each agency have an adequate FOIA budget (the cost of administering the Act is
now $50 million annually), number of personnel, and available technology
(machine readable instruments)? Next, how adequate are the records management
systems of each principal department and agency? In brief, can they retrieve
their filed documents and records easily and in a cost-effective manner?
Then, there is the personnel management
system to consider. Within a given agency, what integrity and authority does
the information access staff have; how is it organized relative to effective
internal and interagency relations; is it functionally efficient (i.e. are file
clerks properly used to retrieve materials while senior program staff
appropriately conduct record reviews); and is adequate training available?
Finally, we come to the question of
accountability mechanisms. Few agencies have any internal accountability structure
such as inspector general responsibility for FOIA administration. Moreover,
neither the Department of justice nor the Office of Management and Budget have
provided, to date, any significant government-wide co-ordination and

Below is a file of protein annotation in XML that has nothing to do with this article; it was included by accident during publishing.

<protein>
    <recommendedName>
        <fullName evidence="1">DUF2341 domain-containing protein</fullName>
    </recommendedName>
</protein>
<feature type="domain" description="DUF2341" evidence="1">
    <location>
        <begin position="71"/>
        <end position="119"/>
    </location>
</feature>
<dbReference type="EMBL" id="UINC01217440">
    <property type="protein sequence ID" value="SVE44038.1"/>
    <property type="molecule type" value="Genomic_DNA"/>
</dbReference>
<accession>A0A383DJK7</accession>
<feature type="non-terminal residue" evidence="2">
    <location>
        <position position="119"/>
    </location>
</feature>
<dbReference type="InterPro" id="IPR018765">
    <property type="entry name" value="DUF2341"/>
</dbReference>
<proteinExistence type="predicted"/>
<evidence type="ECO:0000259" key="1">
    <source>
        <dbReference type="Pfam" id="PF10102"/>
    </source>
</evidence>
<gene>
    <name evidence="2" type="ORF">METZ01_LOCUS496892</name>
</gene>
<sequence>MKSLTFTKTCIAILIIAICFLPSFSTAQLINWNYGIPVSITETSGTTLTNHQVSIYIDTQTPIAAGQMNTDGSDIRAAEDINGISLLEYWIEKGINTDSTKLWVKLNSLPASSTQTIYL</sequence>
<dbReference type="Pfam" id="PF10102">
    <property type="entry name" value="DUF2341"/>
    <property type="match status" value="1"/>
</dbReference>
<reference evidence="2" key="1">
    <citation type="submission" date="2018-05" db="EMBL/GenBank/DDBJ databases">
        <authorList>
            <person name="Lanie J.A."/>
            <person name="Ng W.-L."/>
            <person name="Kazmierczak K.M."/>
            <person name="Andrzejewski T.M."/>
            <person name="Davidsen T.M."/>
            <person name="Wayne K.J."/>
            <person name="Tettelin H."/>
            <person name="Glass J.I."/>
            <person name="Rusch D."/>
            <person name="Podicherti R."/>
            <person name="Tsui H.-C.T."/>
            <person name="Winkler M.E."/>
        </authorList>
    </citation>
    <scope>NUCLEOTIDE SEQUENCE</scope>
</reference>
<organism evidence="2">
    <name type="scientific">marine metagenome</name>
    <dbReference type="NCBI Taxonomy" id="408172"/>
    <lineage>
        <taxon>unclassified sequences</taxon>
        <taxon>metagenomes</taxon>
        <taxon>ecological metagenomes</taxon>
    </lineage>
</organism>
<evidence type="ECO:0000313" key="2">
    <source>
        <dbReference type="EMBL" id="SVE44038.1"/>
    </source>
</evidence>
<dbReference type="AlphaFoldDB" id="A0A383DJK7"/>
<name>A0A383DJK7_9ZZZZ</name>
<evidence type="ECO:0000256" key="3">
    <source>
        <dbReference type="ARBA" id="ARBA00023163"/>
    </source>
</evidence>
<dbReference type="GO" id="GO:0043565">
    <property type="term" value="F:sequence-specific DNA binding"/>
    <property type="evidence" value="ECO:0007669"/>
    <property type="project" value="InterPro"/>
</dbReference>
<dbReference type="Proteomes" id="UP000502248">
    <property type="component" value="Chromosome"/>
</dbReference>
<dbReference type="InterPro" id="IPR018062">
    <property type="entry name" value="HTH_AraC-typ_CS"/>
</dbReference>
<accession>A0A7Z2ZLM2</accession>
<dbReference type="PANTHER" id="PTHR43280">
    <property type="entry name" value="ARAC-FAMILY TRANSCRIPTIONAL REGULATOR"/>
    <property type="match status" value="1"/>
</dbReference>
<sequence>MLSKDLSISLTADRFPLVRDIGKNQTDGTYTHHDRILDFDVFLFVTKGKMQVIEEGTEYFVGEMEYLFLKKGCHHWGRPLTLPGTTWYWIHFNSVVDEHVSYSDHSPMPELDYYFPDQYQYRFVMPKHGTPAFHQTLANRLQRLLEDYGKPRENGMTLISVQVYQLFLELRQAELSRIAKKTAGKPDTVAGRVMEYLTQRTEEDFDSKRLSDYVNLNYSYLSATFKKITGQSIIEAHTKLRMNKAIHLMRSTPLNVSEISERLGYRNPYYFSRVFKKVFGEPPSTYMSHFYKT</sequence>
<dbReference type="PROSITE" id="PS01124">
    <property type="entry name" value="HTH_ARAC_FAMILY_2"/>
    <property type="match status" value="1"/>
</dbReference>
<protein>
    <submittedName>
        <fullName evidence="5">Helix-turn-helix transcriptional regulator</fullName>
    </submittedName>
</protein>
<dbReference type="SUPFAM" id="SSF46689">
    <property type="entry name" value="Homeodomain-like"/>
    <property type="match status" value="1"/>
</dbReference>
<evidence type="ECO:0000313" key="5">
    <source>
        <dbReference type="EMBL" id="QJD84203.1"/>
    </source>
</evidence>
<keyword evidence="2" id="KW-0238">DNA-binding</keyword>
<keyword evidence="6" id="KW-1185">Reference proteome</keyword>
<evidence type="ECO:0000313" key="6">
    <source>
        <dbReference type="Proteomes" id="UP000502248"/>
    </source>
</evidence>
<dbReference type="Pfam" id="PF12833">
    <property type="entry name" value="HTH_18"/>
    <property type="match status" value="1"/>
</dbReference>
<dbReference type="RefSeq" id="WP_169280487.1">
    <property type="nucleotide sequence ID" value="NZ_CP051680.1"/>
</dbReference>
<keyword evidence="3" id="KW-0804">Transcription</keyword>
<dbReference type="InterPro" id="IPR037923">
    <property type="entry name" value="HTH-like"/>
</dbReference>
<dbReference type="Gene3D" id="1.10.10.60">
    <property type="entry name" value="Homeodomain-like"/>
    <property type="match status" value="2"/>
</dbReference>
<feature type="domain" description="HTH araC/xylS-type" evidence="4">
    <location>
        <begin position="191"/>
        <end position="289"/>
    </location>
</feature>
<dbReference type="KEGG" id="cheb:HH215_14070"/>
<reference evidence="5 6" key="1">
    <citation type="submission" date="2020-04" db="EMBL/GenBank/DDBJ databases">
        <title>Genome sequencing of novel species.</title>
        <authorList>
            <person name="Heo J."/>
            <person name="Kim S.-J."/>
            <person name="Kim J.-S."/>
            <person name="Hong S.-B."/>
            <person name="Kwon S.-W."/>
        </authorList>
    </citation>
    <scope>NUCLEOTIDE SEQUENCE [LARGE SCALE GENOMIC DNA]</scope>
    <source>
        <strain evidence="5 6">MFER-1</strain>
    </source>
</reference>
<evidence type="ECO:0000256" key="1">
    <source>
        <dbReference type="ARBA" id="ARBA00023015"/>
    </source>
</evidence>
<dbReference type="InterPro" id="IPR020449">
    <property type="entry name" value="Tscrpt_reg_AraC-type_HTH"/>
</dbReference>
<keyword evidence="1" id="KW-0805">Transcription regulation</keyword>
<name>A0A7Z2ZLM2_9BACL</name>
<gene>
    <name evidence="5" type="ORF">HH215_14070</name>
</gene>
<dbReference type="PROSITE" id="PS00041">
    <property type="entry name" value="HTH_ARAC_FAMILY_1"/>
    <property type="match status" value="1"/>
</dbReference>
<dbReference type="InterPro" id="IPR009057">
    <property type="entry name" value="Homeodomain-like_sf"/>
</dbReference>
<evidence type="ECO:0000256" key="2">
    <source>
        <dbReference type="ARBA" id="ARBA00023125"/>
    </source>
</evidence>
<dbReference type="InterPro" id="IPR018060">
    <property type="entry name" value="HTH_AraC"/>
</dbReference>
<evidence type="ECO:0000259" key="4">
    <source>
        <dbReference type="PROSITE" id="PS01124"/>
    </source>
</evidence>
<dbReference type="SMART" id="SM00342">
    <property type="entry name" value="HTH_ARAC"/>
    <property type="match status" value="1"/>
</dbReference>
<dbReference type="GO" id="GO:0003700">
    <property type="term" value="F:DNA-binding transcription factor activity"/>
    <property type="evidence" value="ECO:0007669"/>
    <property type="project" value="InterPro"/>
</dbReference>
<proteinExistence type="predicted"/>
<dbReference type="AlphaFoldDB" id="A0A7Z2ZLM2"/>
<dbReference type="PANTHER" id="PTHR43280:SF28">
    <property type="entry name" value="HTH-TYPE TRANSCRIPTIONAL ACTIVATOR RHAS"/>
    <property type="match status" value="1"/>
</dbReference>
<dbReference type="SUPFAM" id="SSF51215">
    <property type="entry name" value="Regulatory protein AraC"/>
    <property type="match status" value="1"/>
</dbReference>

supervision of FOIA operations. Thus, accountability in FOIA administration has
been insured by permanent congressional subcommittees, assisted by support
agencies such as the Congressional Research Service and the General Accounting
Office. Although similar oversight entities are available in the Canadian
context, there is also the added resource of the Information Commissioner. It
would appear, however, that Parliamentary overseers must be willing to enlist
the aid and views of the Information Commissioner in their examination of
agency administration of the Access to Information Act. Otherwise, this source,
though an agent of the Parliament, seemingly will not voluntarily offer many
insights regarding Access to Information Act operations.
And what of the future? Recent House of
Representatives' hearings indicate there is congressional concern about the
impact of new technology on FOIA policy and practice. The ongoing revolution in
computer and telecommunications technology has produced major changes in the
way the federal departments and agencies collect, maintain, and disseminate
information. The current trend toward increased use of electronic databases
will probably continue and accelerate. Despite the sometimes considerable
capital costs of electronic information systems, they offer the prospect of
greater efficiency and better implementation of statutory objectives. Indeed,
such new systems afford an opportunity to expand the availability of
information and make it more useful. For congressional overseers, they also
raise a number of important questions relative to the FOI Act and the
possibility that new policies are needed not only to eliminate rising
uncertainties, but also to assure that agency resort to electronic information
systems will not reduce existing public access in any significant way.
Congressional committees have begun exploring the implications of these
developments, and at least one committee report, providing significant guidance